Caritas works for the most vulnerable people of society across England and Wales, providing support for families and children, the elderly, the homeless, refugees, the disabled and prisoners.
Pact is a national charity which supports people affected by imprisonment. Pact offers practical and emotional support to prisoners’ children and their families and to prisoners themselves.
Below is Brian’s account of the help he received from Pact and the effect it had on him.
For many people coming out of prison can be a lonely and frightening experience. Without the adequate assistance of family or friends, many fall back into old patterns and end up replicating a cycle of crime and imprisonment over and over.
For the occasion of Prisoners’ Sunday, 11 October, Pact has interviewed Brian, a past beneficiary of Basic Caring Communities, a resettlement project made of four volunteers who put their faith into action to help an ex offender after release.
Brian, how did you get to know about Basic Caring Communities when you were in prison?
It was two weeks before my release, the chaplain came up to me and asked if I would be interested in having someone to meet out in the community. I took grip on the offer because I was a single man, with no family, nobody that would come meet me at the gate. It seemed a good option for me.
How was your experience with Basic Caring Communities?
If I have to be honest, the first couple of weeks it was the incentives rewarded to me that enticed me to go to the meetings. But after the second week I started to look forward to go to the meetings because of the people. It was nice to be able to speak to ‘normal’ persons who were out of the system and away from anything else that was going on. I was in supported housing with likeminded people who went through drugs and alcohol like me. It was good to be able to get out from that.
Obviously I would gravitate more towards the two gentlemen of the group because of the football, more things in common to talk about, but the two ladies were also really nice and supportive.
How long did they support you for?
They supported me for the full 12 weeks. And I must tell you that two of them now, after two years, are still really good friends of mine, and one of them I see on a regular basis once or twice a week.
Do you feel that you were prepared to be out in the world on your own after those 12 weeks?
Not exactly, you have to understand that it takes much longer to be able to stand on one’s feet after prison, but having that initial support helped me to change my way of thinking and reacting.
How do you think it would have been without the support of the Basic Caring Communities group?
I would be back in prison. The environment you live in becomes a problem for people like me, there were many issues coming up. Many times I felt like I was hitting the bottom. It was a Pact volunteer, a good friend of mine that would come and see me every week and keep me from giving everything up again. It would have only been a question of time before I’d be back on the streets, robbing, doing everything I used to do and start the process again.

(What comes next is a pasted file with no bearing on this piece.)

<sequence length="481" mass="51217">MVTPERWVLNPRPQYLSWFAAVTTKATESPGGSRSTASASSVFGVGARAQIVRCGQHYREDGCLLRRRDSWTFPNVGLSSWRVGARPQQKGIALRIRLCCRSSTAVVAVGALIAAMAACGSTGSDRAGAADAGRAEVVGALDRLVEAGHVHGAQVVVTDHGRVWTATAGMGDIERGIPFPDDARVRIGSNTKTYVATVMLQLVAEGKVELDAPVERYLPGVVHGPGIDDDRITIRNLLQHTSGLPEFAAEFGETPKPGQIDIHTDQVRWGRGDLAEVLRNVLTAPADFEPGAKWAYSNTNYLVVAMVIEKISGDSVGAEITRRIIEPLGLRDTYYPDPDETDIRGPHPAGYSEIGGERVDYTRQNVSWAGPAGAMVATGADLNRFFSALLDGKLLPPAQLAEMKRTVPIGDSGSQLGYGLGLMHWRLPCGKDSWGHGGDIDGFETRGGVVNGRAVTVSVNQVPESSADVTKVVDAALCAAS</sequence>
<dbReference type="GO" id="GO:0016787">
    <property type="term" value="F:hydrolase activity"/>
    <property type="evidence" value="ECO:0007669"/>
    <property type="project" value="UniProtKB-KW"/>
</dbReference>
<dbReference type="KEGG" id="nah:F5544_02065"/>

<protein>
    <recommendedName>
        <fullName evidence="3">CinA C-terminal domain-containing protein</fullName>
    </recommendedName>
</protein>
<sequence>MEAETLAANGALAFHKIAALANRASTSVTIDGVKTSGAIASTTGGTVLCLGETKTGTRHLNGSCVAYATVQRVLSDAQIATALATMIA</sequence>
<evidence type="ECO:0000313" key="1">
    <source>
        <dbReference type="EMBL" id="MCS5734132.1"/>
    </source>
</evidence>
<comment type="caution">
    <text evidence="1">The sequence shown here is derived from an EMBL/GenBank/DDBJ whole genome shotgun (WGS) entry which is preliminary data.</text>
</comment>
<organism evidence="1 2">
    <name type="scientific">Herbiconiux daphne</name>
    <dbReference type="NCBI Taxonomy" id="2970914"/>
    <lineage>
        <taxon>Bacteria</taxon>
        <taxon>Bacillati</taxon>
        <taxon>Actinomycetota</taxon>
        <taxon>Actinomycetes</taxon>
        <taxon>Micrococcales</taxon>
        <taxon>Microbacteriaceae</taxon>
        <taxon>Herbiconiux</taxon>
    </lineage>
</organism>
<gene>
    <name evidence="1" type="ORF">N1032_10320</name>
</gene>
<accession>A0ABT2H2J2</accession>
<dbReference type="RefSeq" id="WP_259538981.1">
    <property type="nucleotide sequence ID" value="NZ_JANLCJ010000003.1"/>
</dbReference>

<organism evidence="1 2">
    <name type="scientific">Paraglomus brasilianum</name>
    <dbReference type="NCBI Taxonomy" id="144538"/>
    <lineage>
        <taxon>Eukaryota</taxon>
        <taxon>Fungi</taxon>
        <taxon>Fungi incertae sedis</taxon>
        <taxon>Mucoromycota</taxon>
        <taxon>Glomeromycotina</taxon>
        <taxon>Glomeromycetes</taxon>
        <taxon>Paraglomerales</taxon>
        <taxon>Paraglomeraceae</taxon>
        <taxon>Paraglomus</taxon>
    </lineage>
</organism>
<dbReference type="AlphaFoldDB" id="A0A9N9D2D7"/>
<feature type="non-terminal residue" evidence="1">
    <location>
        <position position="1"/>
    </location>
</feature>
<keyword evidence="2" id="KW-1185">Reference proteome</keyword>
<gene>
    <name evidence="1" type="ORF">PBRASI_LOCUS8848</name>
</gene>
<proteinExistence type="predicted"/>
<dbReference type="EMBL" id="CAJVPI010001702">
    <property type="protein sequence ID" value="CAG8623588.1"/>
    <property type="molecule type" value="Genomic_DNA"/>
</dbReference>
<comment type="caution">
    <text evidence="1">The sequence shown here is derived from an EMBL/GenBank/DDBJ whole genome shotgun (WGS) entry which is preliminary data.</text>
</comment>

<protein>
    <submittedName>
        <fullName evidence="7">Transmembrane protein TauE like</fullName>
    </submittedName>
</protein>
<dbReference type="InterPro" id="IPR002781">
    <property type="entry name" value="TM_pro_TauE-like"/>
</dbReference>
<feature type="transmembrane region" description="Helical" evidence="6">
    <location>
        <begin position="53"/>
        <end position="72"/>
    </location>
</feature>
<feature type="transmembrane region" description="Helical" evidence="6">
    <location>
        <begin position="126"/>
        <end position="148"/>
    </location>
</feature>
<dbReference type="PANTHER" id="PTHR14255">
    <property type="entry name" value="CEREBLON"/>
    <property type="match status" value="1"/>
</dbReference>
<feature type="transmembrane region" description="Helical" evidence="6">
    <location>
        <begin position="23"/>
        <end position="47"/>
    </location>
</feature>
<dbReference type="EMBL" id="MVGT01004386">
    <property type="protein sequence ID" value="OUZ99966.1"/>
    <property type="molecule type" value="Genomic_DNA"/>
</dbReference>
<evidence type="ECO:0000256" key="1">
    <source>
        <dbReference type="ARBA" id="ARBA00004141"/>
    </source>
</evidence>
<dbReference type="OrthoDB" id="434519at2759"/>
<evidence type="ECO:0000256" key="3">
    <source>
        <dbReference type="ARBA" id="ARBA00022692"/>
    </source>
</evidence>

At this time, after two years, I’ve not engaged in any crime, I’ve abstained from drugs and alcohol. I’m in college doing counselling course, doing English GCSE; I am also working with Pact, I just got a new position with them, so all is really good. Last month I also was received into the Catholic Church. This journey of Faith is something which the people at Pact have been a key factor in; I am immensely grateful.
What would you like to say to other people like you who are considering joining a Basic Caring Communities group?
I’d tell them that they must remember not to put too many expectations upon the volunteer and be ready to do their part. Pact gives you a safe and friendly group of people that you can contact and you can phone on a daily basis and, although all these things seem small in their ways, they do help you. Many times the environment you’re in is the ultimate cause that brings you to achieving failure, so having someone separate from that was for me a huge and important help and so it will be for others.
If you want to learn more about the work of Pact and the opportunities to put your faith into action and volunteer in Basic Caring Communities or in other projects, please visit http://www.prisonadvice.org.uk.
Offering Hope to People in Prison
Many prisoners (as many as one in four) in a Youth Offenders’ Institution are held in conditions bordering on solitary confinement, spending 23 hours out of 24 confined to their cells according to the Howard League for Prison Reform.
This is widespread in our prisons as reported by HM Chief Inspector in his report on Rochester YOI in February this year, and by the Prison Reform Trust in their report ‘Strangeways 25 years On’ in March.
Against this background, prayer groups become very difficult to organise, and prisoners struggle on their own. Roman Catholic Prison Chaplains are begging for Bibles and other catechetical resources to support the prisoners in their care in their journey of faith, a faith re-awakened by their time inside and away from home.
“Thank you for the Bible. It is beautiful and has helped me with my faith. It has been a long journey and it has put me on the track to rightness, faith, hope and goodness.” Mark, HMP Isle of Wight.
Catholic Truth Society Prison Appeal 2015
The Catholic Truth Society launched its Prison Appeal 2015 at Easter this year with an Appeal to Members and Supporters of CTS. So far £12,000 has been raised of the target of £30,000 by Christmas 2015. Visit http://www.ctsbooks.org/filedepository/appeals/prison%20appeal%20(interactive).pdf for donations to the CTS Prison Appeal 2015 via the CTS website. Visit http://campaign.justgiving.com/charity/catholictruthsociety/prisonappeal for the leaflet which tells you more about the appeal and other ways of donating to the CTS Prison Appeal 2015.